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Judge gives defendant another chance with warning

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    Bowie

The testimony of a neighbor, boss and brother of a Jones County defendant appeared to make a difference in the dispensation of his sentence following a plea hearing.

Jeff Anderson Bowie entered a guilty plea in Jones County Superior Court May 27 and received a sentence of 20 years each for three counts of the sale of methamphetamine, 10 years for possession of a schedule II non-narcotic drug and five years for possession of a firearm during the commission of a felony. Counts 1-4 were allowed to run concurrently and count 5 consecutively for a total of 25 years with the first 180 days served in the state probation detention center.

The case was prosecuted by Assistant District Attorney Faith Worley, and Bowie was represented by defense attorney Keith Fitzgerald.

Bowie entered what is called a blind plea, which means there was not an agreed upon sentence s between the state and defense. That puts the sentence into the hands of the judge.

Worley styled the case for the court. She said a controlled buy from Bowie was conducted by a confidential informant May 1, 2019. She said a total of three buys took place between the C.I. and Bowie, with one of the buys being at the defendant’s home.

The prosecutor said the Jones County Sheriff’s Office executed a warrant at Bowie’s home and found meth, scales and a gun. She said the meth seized at his home totaled 25 grams.

“Mr. Bowie has no criminal history, but this was three sales in a month. The state does not believe this was a one-time thing,” she said.

The defense presented three witnesses to the court as character witnesses. The first was a neighbor of 25 years who told the court Bowie was a good man who made a mistake. He talked about the r faith he had in Bowie to take care of his home and family when he was deployed.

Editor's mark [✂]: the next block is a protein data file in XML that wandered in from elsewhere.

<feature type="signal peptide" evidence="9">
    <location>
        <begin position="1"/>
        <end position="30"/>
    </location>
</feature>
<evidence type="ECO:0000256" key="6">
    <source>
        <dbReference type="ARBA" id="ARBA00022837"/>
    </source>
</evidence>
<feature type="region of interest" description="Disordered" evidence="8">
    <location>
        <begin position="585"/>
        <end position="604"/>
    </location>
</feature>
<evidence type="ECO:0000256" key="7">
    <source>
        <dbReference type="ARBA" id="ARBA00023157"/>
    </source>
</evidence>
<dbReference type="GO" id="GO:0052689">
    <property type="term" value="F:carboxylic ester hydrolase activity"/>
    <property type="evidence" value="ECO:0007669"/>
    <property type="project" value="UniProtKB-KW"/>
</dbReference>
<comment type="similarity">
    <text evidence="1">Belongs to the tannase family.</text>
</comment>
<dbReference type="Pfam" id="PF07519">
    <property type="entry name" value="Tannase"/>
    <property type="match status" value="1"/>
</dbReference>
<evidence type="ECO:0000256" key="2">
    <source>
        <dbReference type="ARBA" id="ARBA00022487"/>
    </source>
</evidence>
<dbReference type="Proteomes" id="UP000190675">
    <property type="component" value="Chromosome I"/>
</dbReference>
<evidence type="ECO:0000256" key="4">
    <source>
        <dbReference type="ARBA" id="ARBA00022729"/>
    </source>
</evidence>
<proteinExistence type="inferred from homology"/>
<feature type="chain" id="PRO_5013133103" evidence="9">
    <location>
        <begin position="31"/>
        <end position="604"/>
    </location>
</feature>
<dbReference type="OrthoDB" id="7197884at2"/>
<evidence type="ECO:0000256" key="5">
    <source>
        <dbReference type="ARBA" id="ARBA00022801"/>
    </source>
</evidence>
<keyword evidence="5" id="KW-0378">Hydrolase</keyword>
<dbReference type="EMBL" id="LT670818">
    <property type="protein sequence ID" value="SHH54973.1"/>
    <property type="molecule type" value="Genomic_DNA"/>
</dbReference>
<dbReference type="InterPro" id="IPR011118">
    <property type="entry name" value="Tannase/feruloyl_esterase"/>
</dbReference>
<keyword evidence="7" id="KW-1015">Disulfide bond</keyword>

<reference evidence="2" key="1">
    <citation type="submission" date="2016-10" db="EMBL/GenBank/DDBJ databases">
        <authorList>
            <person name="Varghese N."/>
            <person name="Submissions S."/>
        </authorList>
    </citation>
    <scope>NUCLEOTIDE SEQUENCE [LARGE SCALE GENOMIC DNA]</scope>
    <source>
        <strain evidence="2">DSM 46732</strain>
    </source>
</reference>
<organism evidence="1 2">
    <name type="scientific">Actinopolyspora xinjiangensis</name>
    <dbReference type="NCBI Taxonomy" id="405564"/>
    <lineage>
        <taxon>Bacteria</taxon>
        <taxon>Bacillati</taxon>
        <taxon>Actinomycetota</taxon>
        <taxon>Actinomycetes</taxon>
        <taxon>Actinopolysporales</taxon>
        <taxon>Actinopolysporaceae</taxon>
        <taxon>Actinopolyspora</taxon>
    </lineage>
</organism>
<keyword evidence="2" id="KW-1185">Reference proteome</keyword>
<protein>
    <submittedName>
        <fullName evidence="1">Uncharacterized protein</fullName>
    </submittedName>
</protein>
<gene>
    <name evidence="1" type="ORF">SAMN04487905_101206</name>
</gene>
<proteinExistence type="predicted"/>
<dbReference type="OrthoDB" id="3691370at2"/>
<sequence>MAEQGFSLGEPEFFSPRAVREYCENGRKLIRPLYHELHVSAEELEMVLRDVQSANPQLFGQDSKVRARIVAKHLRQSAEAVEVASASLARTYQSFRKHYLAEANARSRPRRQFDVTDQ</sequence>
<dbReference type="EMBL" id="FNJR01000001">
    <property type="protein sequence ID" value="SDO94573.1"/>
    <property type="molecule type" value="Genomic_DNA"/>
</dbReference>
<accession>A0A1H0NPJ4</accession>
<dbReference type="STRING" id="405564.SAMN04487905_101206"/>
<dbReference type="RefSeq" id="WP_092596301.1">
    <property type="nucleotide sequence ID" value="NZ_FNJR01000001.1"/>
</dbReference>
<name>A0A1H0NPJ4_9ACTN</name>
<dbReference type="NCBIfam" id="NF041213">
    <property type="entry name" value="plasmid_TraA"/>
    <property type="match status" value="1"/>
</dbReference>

The defendant’s boss of seven years said Bowie had been employed by the company for 26 years and was a skilled machinist.

“He was a good employee and good at his job. He was an essential worker and valuable to the company,” she said.

The defendant’s brother testified that Bowie was always willing to help his family and care for his parents.

“He’s needed by our family,” the witness said.

Bowie spoke to the court on his own behalf. He said he was sorry he put everyone through what he had.

“I’ve learned from this mistake, and I regret it deeply,” he said. “I had an addiction and I messed up.”

Superior Court Judge Alison Burleson asked Bowie how someone from a good family, had a good job and lived in a nice neighborhood became a guy selling drugs. She noted that the amount of drugs were a few grams shy of a trafficking amount.

“I need to know what happened,” she said. ce

Bowie said it started three ce to four years before his arrest. He said he tried meth and he liked it.

“I started getting enough for myself and then I started ‘helping out’ my friends,” he said.

Fitzgerald asked Bowie why he bought so much at once.

“I didn’t want to keep dealing with it,” the defendant said.

Bowie said he only sold to one person.

“I got to the point I felt I had to use to keep going,” he said.

Fitzgerald said his client has been clean since arrest, and Burleson asked Bowie how he had addressed his addiction.

The defendant said all it took was the arrest.

“From the time they came in my house, I haven’t touched it,” he said.

The judge asked Worley if there had been any problems since Bowie had been out on bond, and she said no.

Burleson then asked JCSO Investigator Barron Hall, who worked on the case, if Bowie had popped up again on their radar. Hall said no. The investigator also told the court that he had known Bowie’s boss all his life and he respected her work ethic.

“Her testimony made a difference,” Hall said.

The state recommended a sentence of 15 years, with the service of the first three years in confinement. Fitzgerald asked for either straight probation or rehab for his client.

After hearing arguments from the state and defense, the testimony of the witnesses and the opinion of the investigator in the case, Burleson decided on another option.

Burleson said on paper the recommended sentence looked low.

“But I’m not just looking on paper. I don’t think this is a straight probation case, bringing that much meth in the community,” she said.

After pronouncing the sentence, the judge added that the sentence may terminate after 10 years if recommended by probation. She also gave instructions that any violations of Bowie’s probation should be brought before her.

The judge then spoke directly to Bowie.

“I’m giving you an opportunity,” Burleson said. “Don’t make me regret it.”